Issue 63 January 2014
1. Intensive Glucose Control in children decides healthy future –
type 1 diabetes DCCT/EDIC data after 30 years

The Diabetes Control and Complications Trial/ Epidemiology of Diabetes Interventions and Complications (DCCT/ EDIC) study continues to address knowledge gaps in our understanding of type 1 diabetes and the effects of intensive therapy on its long-term complications. During the DCCT (1982–1993), a controlled clinical trial of 1,441 subjects with type 1 diabetes, and the EDIC (1994–present), an observational study of the DCCT cohort, core data collection has included medical history questionnaires, surveillance health exams, and frequent laboratory and other evaluations for microvascular and macrovascular disease. Numerous collaborations have expanded the outcome data with more detailed investigations of cardiovascular disease, cognitive function, neuropathy, genetics, and potential biological pathways involved in the development of complications.

Intensive therapy during the DCCT significantly reduced the risk of Diabetic Peripheral Neuropathy(DPN) and Cardiovascular Autonomic Neuropathy(CAN) at DCCT closeout (64% and 45%, respectively, P < 0.01). The prevalence and incidence of DPN and CAN remained significantly lower in the DCCT intensive therapy group compared with the DCCT conventional therapy group through EDIC year 13/14.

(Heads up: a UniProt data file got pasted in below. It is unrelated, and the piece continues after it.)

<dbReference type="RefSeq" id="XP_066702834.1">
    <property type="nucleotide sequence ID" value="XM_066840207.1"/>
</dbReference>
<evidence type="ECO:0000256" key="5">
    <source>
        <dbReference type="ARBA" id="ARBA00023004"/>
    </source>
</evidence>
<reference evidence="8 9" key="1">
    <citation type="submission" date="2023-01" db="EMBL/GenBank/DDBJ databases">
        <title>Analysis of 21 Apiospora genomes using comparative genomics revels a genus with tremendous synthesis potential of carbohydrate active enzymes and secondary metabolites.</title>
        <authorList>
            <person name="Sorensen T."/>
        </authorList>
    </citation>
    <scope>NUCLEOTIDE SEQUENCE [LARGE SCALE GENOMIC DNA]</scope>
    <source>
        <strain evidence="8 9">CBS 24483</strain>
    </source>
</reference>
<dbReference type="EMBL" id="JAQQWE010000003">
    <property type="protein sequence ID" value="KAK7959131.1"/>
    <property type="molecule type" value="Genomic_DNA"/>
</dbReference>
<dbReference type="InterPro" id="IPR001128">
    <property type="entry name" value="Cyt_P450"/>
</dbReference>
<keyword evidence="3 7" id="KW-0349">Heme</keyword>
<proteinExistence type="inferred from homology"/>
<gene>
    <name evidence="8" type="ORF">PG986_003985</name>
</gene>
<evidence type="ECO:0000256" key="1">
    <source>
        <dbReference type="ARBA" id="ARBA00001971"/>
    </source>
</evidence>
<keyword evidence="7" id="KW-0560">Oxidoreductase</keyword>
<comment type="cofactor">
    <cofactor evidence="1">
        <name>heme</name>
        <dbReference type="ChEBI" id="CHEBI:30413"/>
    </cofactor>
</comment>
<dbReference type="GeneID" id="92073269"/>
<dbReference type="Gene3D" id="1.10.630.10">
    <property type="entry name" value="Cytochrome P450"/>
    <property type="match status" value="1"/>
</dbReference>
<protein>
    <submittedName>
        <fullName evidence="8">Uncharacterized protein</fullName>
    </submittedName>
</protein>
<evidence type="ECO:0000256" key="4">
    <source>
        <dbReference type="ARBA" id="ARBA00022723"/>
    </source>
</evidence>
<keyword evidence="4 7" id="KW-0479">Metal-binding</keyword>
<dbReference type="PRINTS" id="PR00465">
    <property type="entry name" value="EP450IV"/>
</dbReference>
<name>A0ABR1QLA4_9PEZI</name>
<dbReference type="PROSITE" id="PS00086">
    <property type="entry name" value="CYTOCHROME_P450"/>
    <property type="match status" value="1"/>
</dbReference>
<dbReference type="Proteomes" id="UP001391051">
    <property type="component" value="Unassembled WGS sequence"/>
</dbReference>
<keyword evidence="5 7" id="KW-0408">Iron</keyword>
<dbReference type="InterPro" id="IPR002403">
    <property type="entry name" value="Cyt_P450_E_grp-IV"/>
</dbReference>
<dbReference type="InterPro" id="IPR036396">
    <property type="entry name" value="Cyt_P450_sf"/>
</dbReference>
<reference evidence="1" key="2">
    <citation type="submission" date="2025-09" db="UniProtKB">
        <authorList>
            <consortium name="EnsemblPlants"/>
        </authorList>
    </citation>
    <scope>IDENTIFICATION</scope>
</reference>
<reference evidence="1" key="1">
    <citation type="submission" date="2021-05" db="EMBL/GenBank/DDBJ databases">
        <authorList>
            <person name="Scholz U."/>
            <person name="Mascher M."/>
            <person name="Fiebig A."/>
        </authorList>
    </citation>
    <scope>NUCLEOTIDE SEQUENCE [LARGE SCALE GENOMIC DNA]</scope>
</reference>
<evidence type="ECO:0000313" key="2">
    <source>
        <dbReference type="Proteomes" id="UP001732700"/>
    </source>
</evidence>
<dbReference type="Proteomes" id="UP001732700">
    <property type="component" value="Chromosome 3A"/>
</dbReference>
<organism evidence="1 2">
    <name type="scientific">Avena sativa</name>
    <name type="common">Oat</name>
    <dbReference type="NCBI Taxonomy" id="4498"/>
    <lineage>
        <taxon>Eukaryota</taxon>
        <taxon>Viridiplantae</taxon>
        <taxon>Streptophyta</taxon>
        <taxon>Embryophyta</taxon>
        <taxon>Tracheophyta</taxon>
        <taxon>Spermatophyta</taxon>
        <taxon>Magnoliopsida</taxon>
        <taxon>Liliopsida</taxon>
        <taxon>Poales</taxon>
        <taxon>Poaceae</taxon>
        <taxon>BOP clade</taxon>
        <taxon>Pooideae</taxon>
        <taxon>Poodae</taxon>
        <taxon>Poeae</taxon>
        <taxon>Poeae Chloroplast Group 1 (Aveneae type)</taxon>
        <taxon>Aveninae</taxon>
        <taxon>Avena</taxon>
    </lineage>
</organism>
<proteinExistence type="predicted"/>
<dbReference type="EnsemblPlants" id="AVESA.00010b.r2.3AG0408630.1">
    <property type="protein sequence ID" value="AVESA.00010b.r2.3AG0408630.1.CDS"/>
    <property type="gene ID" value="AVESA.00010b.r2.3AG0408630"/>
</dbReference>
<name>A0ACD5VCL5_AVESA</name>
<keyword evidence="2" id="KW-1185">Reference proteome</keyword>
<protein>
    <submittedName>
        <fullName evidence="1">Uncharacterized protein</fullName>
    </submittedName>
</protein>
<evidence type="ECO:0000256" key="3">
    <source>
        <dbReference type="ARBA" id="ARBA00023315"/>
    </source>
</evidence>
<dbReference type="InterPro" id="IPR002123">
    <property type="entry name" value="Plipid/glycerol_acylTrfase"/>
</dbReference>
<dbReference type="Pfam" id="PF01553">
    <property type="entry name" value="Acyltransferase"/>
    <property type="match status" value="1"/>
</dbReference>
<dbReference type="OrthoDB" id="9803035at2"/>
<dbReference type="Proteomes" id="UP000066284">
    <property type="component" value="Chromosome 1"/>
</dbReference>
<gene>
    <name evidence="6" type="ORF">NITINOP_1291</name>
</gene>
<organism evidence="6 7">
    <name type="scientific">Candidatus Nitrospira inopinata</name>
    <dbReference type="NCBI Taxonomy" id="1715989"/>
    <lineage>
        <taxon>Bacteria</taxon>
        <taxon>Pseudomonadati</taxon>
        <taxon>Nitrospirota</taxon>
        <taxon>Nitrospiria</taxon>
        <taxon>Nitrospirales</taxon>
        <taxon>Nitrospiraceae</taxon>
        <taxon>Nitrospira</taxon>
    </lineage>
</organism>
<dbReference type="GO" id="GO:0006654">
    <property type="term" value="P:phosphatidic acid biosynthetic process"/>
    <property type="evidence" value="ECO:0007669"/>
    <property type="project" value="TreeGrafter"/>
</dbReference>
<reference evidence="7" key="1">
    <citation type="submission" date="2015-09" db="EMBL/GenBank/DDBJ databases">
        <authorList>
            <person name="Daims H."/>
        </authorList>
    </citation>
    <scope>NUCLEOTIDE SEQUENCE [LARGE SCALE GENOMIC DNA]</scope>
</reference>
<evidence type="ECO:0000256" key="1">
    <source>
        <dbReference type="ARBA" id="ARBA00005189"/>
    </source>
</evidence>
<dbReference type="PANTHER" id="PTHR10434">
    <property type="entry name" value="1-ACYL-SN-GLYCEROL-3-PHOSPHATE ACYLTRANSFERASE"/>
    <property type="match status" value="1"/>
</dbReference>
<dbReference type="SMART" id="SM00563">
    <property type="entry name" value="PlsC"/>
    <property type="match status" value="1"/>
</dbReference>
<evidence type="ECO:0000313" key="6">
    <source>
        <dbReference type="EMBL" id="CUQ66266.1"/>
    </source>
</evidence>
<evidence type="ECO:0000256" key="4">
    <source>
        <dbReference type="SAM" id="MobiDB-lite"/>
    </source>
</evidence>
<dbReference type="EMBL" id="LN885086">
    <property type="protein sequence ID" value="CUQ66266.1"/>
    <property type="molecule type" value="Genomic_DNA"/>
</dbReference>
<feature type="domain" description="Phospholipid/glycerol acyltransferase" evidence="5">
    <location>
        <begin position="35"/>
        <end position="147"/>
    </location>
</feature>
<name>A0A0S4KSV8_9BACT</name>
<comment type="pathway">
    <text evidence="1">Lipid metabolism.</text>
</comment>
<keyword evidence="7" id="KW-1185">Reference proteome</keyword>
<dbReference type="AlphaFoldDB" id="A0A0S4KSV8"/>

DCCT INT(Intensive Diabetes Therapy) and lower levels of HbA1c during DCCT/EDIC were associated with thinner carotid IMT, less coronary calcification, and a lower incidence of clinical cardiovascular events including myocardial infarction, stroke, and cardiac death. While there were no significant differences in cardiac structure and function be- tween the former INT and CON(conventional)groups, they were significantly associated with higher HbA1c during DCCT/EDIC.

During the DCCT, INT reduced the risks of incident microalbuminuria (AER ≥ 40 mg/ 24 h) and macroalbuminuria (AER ≥ 300 mg/24 h) by 39% (95% CI 21–52%) and 54% (29–74%), respectively. During EDIC years 1–8, participants previously assigned to DCCT INT continued to experience lower rates of incident microalbuminuria and macroalbuminuria, with risk reductions of 59% (39–73%) and 84% (67–92%), respectively. Beneficial effects of INT on the development of impaired GFR (sustained estimated GFR <60 mL/min/1.73 m2) and hypertension became evident during combined DCCT/EDIC follow-up, with risk reductions of 50% (18–69%) and 20% (6–21%), respectively, compared with CON.
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